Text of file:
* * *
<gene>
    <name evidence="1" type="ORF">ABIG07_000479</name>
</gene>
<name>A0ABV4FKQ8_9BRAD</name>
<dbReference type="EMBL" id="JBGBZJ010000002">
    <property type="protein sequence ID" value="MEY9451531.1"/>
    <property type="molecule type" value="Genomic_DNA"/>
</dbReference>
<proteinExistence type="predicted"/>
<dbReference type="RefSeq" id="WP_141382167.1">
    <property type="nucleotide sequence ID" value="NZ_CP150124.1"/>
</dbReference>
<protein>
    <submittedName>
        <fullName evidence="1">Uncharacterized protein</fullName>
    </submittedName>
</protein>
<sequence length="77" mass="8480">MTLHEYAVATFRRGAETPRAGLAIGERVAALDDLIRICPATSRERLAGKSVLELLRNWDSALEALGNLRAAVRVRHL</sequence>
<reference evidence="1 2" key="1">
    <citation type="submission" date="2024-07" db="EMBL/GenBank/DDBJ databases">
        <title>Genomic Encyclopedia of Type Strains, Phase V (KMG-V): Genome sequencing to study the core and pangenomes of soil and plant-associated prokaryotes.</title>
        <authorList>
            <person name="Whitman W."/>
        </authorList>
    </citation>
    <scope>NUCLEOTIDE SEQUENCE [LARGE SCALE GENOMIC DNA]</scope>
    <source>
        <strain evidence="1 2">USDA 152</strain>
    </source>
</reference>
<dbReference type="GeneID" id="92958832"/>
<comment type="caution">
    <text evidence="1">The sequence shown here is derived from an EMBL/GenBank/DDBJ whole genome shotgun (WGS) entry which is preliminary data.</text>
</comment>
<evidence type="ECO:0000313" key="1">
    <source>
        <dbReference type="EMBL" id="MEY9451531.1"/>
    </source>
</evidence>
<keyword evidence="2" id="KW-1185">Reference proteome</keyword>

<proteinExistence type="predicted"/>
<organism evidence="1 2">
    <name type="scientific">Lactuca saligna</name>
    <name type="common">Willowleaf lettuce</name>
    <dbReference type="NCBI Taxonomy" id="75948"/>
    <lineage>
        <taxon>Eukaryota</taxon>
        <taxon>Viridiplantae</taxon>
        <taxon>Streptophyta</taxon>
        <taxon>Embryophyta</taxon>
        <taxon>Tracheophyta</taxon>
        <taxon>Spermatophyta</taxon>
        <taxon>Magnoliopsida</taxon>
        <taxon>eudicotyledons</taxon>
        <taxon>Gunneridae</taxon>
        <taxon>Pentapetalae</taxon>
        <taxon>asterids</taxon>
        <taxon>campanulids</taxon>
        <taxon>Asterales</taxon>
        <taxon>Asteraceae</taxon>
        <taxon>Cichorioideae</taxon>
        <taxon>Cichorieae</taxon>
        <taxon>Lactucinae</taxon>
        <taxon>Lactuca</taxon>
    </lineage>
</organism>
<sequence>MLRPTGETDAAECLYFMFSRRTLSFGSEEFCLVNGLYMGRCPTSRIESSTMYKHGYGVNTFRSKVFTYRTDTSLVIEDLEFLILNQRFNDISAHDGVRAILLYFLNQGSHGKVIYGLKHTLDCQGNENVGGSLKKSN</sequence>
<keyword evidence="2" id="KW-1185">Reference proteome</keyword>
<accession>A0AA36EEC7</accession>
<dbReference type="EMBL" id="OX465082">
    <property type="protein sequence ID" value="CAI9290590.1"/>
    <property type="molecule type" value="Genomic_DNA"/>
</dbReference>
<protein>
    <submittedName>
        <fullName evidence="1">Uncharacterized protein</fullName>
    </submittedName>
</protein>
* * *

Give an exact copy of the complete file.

<gene>
    <name evidence="1" type="ORF">ABIG07_000479</name>
</gene>
<name>A0ABV4FKQ8_9BRAD</name>
<dbReference type="EMBL" id="JBGBZJ010000002">
    <property type="protein sequence ID" value="MEY9451531.1"/>
    <property type="molecule type" value="Genomic_DNA"/>
</dbReference>
<proteinExistence type="predicted"/>
<dbReference type="RefSeq" id="WP_141382167.1">
    <property type="nucleotide sequence ID" value="NZ_CP150124.1"/>
</dbReference>
<protein>
    <submittedName>
        <fullName evidence="1">Uncharacterized protein</fullName>
    </submittedName>
</protein>
<sequence length="77" mass="8480">MTLHEYAVATFRRGAETPRAGLAIGERVAALDDLIRICPATSRERLAGKSVLELLRNWDSALEALGNLRAAVRVRHL</sequence>
<reference evidence="1 2" key="1">
    <citation type="submission" date="2024-07" db="EMBL/GenBank/DDBJ databases">
        <title>Genomic Encyclopedia of Type Strains, Phase V (KMG-V): Genome sequencing to study the core and pangenomes of soil and plant-associated prokaryotes.</title>
        <authorList>
            <person name="Whitman W."/>
        </authorList>
    </citation>
    <scope>NUCLEOTIDE SEQUENCE [LARGE SCALE GENOMIC DNA]</scope>
    <source>
        <strain evidence="1 2">USDA 152</strain>
    </source>
</reference>
<dbReference type="GeneID" id="92958832"/>
<comment type="caution">
    <text evidence="1">The sequence shown here is derived from an EMBL/GenBank/DDBJ whole genome shotgun (WGS) entry which is preliminary data.</text>
</comment>
<evidence type="ECO:0000313" key="1">
    <source>
        <dbReference type="EMBL" id="MEY9451531.1"/>
    </source>
</evidence>
<keyword evidence="2" id="KW-1185">Reference proteome</keyword>

<proteinExistence type="predicted"/>
<organism evidence="1 2">
    <name type="scientific">Lactuca saligna</name>
    <name type="common">Willowleaf lettuce</name>
    <dbReference type="NCBI Taxonomy" id="75948"/>
    <lineage>
        <taxon>Eukaryota</taxon>
        <taxon>Viridiplantae</taxon>
        <taxon>Streptophyta</taxon>
        <taxon>Embryophyta</taxon>
        <taxon>Tracheophyta</taxon>
        <taxon>Spermatophyta</taxon>
        <taxon>Magnoliopsida</taxon>
        <taxon>eudicotyledons</taxon>
        <taxon>Gunneridae</taxon>
        <taxon>Pentapetalae</taxon>
        <taxon>asterids</taxon>
        <taxon>campanulids</taxon>
        <taxon>Asterales</taxon>
        <taxon>Asteraceae</taxon>
        <taxon>Cichorioideae</taxon>
        <taxon>Cichorieae</taxon>
        <taxon>Lactucinae</taxon>
        <taxon>Lactuca</taxon>
    </lineage>
</organism>
<sequence>MLRPTGETDAAECLYFMFSRRTLSFGSEEFCLVNGLYMGRCPTSRIESSTMYKHGYGVNTFRSKVFTYRTDTSLVIEDLEFLILNQRFNDISAHDGVRAILLYFLNQGSHGKVIYGLKHTLDCQGNENVGGSLKKSN</sequence>
<keyword evidence="2" id="KW-1185">Reference proteome</keyword>
<accession>A0AA36EEC7</accession>
<dbReference type="EMBL" id="OX465082">
    <property type="protein sequence ID" value="CAI9290590.1"/>
    <property type="molecule type" value="Genomic_DNA"/>
</dbReference>
<protein>
    <submittedName>
        <fullName evidence="1">Uncharacterized protein</fullName>
    </submittedName>
</protein>